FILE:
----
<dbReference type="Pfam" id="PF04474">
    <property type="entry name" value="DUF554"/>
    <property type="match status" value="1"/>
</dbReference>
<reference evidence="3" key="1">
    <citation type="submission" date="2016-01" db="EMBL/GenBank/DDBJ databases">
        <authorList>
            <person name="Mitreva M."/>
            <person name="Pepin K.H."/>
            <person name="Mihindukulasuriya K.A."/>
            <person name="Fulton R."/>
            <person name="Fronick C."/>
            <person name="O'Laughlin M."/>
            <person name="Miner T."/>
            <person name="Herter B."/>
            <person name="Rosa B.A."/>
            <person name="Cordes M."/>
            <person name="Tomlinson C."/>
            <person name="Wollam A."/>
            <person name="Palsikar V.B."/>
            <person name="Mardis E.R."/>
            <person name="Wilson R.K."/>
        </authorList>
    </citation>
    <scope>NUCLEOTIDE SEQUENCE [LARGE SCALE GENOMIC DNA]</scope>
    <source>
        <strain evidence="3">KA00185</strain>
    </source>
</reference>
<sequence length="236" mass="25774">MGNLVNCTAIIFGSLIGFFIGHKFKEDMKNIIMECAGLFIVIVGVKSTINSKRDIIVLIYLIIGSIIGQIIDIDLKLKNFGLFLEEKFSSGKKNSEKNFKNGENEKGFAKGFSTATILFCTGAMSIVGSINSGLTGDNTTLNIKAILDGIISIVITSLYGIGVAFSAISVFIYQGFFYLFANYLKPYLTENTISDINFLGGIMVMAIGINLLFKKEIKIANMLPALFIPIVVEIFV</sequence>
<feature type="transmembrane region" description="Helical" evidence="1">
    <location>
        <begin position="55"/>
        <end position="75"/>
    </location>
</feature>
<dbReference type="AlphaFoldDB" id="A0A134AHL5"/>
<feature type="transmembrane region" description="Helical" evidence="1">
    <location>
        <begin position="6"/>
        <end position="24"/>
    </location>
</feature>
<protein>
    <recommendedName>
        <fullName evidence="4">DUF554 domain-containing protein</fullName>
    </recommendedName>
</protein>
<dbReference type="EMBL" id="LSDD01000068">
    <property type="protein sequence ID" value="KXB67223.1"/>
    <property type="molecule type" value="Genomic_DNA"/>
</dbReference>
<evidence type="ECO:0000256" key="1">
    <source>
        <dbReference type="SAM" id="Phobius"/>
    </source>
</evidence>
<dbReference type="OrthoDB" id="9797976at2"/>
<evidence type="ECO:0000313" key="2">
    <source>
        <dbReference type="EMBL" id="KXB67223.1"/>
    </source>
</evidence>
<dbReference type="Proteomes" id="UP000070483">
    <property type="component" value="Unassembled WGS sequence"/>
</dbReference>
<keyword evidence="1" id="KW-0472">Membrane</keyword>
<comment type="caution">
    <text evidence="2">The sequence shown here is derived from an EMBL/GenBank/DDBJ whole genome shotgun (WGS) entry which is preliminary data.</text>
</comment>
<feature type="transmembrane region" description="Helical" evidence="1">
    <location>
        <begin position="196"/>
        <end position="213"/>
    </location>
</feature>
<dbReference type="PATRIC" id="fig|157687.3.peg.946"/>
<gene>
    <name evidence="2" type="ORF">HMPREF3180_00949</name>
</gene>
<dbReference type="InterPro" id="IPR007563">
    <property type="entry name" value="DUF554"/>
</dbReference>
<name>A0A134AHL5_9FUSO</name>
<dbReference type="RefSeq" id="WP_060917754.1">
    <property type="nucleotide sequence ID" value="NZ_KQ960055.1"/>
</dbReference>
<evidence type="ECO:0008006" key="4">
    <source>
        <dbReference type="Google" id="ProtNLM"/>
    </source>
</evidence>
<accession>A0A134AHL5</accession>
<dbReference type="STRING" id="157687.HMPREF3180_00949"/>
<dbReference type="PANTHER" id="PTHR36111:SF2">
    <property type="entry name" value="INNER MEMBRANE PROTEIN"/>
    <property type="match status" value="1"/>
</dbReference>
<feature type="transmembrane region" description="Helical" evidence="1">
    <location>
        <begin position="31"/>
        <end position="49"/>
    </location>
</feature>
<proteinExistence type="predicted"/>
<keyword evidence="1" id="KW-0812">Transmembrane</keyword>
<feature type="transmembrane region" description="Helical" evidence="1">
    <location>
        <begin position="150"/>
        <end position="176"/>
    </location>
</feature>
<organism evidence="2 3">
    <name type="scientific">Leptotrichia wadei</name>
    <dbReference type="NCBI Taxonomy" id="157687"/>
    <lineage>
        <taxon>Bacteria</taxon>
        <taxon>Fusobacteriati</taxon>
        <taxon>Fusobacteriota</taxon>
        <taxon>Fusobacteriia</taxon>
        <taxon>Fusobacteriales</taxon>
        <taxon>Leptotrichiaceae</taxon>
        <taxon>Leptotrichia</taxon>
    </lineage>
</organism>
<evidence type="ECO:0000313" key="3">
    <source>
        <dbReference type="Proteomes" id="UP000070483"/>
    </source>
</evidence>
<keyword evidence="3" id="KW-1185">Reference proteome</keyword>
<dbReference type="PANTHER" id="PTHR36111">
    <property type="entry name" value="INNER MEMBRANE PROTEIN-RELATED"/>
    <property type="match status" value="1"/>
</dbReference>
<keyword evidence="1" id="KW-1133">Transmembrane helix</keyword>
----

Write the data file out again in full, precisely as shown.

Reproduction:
<dbReference type="Pfam" id="PF04474">
    <property type="entry name" value="DUF554"/>
    <property type="match status" value="1"/>
</dbReference>
<reference evidence="3" key="1">
    <citation type="submission" date="2016-01" db="EMBL/GenBank/DDBJ databases">
        <authorList>
            <person name="Mitreva M."/>
            <person name="Pepin K.H."/>
            <person name="Mihindukulasuriya K.A."/>
            <person name="Fulton R."/>
            <person name="Fronick C."/>
            <person name="O'Laughlin M."/>
            <person name="Miner T."/>
            <person name="Herter B."/>
            <person name="Rosa B.A."/>
            <person name="Cordes M."/>
            <person name="Tomlinson C."/>
            <person name="Wollam A."/>
            <person name="Palsikar V.B."/>
            <person name="Mardis E.R."/>
            <person name="Wilson R.K."/>
        </authorList>
    </citation>
    <scope>NUCLEOTIDE SEQUENCE [LARGE SCALE GENOMIC DNA]</scope>
    <source>
        <strain evidence="3">KA00185</strain>
    </source>
</reference>
<sequence length="236" mass="25774">MGNLVNCTAIIFGSLIGFFIGHKFKEDMKNIIMECAGLFIVIVGVKSTINSKRDIIVLIYLIIGSIIGQIIDIDLKLKNFGLFLEEKFSSGKKNSEKNFKNGENEKGFAKGFSTATILFCTGAMSIVGSINSGLTGDNTTLNIKAILDGIISIVITSLYGIGVAFSAISVFIYQGFFYLFANYLKPYLTENTISDINFLGGIMVMAIGINLLFKKEIKIANMLPALFIPIVVEIFV</sequence>
<feature type="transmembrane region" description="Helical" evidence="1">
    <location>
        <begin position="55"/>
        <end position="75"/>
    </location>
</feature>
<dbReference type="AlphaFoldDB" id="A0A134AHL5"/>
<feature type="transmembrane region" description="Helical" evidence="1">
    <location>
        <begin position="6"/>
        <end position="24"/>
    </location>
</feature>
<protein>
    <recommendedName>
        <fullName evidence="4">DUF554 domain-containing protein</fullName>
    </recommendedName>
</protein>
<dbReference type="EMBL" id="LSDD01000068">
    <property type="protein sequence ID" value="KXB67223.1"/>
    <property type="molecule type" value="Genomic_DNA"/>
</dbReference>
<evidence type="ECO:0000256" key="1">
    <source>
        <dbReference type="SAM" id="Phobius"/>
    </source>
</evidence>
<dbReference type="OrthoDB" id="9797976at2"/>
<evidence type="ECO:0000313" key="2">
    <source>
        <dbReference type="EMBL" id="KXB67223.1"/>
    </source>
</evidence>
<dbReference type="Proteomes" id="UP000070483">
    <property type="component" value="Unassembled WGS sequence"/>
</dbReference>
<keyword evidence="1" id="KW-0472">Membrane</keyword>
<comment type="caution">
    <text evidence="2">The sequence shown here is derived from an EMBL/GenBank/DDBJ whole genome shotgun (WGS) entry which is preliminary data.</text>
</comment>
<feature type="transmembrane region" description="Helical" evidence="1">
    <location>
        <begin position="196"/>
        <end position="213"/>
    </location>
</feature>
<dbReference type="PATRIC" id="fig|157687.3.peg.946"/>
<gene>
    <name evidence="2" type="ORF">HMPREF3180_00949</name>
</gene>
<dbReference type="InterPro" id="IPR007563">
    <property type="entry name" value="DUF554"/>
</dbReference>
<name>A0A134AHL5_9FUSO</name>
<dbReference type="RefSeq" id="WP_060917754.1">
    <property type="nucleotide sequence ID" value="NZ_KQ960055.1"/>
</dbReference>
<evidence type="ECO:0008006" key="4">
    <source>
        <dbReference type="Google" id="ProtNLM"/>
    </source>
</evidence>
<accession>A0A134AHL5</accession>
<dbReference type="STRING" id="157687.HMPREF3180_00949"/>
<dbReference type="PANTHER" id="PTHR36111:SF2">
    <property type="entry name" value="INNER MEMBRANE PROTEIN"/>
    <property type="match status" value="1"/>
</dbReference>
<feature type="transmembrane region" description="Helical" evidence="1">
    <location>
        <begin position="31"/>
        <end position="49"/>
    </location>
</feature>
<proteinExistence type="predicted"/>
<keyword evidence="1" id="KW-0812">Transmembrane</keyword>
<feature type="transmembrane region" description="Helical" evidence="1">
    <location>
        <begin position="150"/>
        <end position="176"/>
    </location>
</feature>
<organism evidence="2 3">
    <name type="scientific">Leptotrichia wadei</name>
    <dbReference type="NCBI Taxonomy" id="157687"/>
    <lineage>
        <taxon>Bacteria</taxon>
        <taxon>Fusobacteriati</taxon>
        <taxon>Fusobacteriota</taxon>
        <taxon>Fusobacteriia</taxon>
        <taxon>Fusobacteriales</taxon>
        <taxon>Leptotrichiaceae</taxon>
        <taxon>Leptotrichia</taxon>
    </lineage>
</organism>
<evidence type="ECO:0000313" key="3">
    <source>
        <dbReference type="Proteomes" id="UP000070483"/>
    </source>
</evidence>
<keyword evidence="3" id="KW-1185">Reference proteome</keyword>
<dbReference type="PANTHER" id="PTHR36111">
    <property type="entry name" value="INNER MEMBRANE PROTEIN-RELATED"/>
    <property type="match status" value="1"/>
</dbReference>
<keyword evidence="1" id="KW-1133">Transmembrane helix</keyword>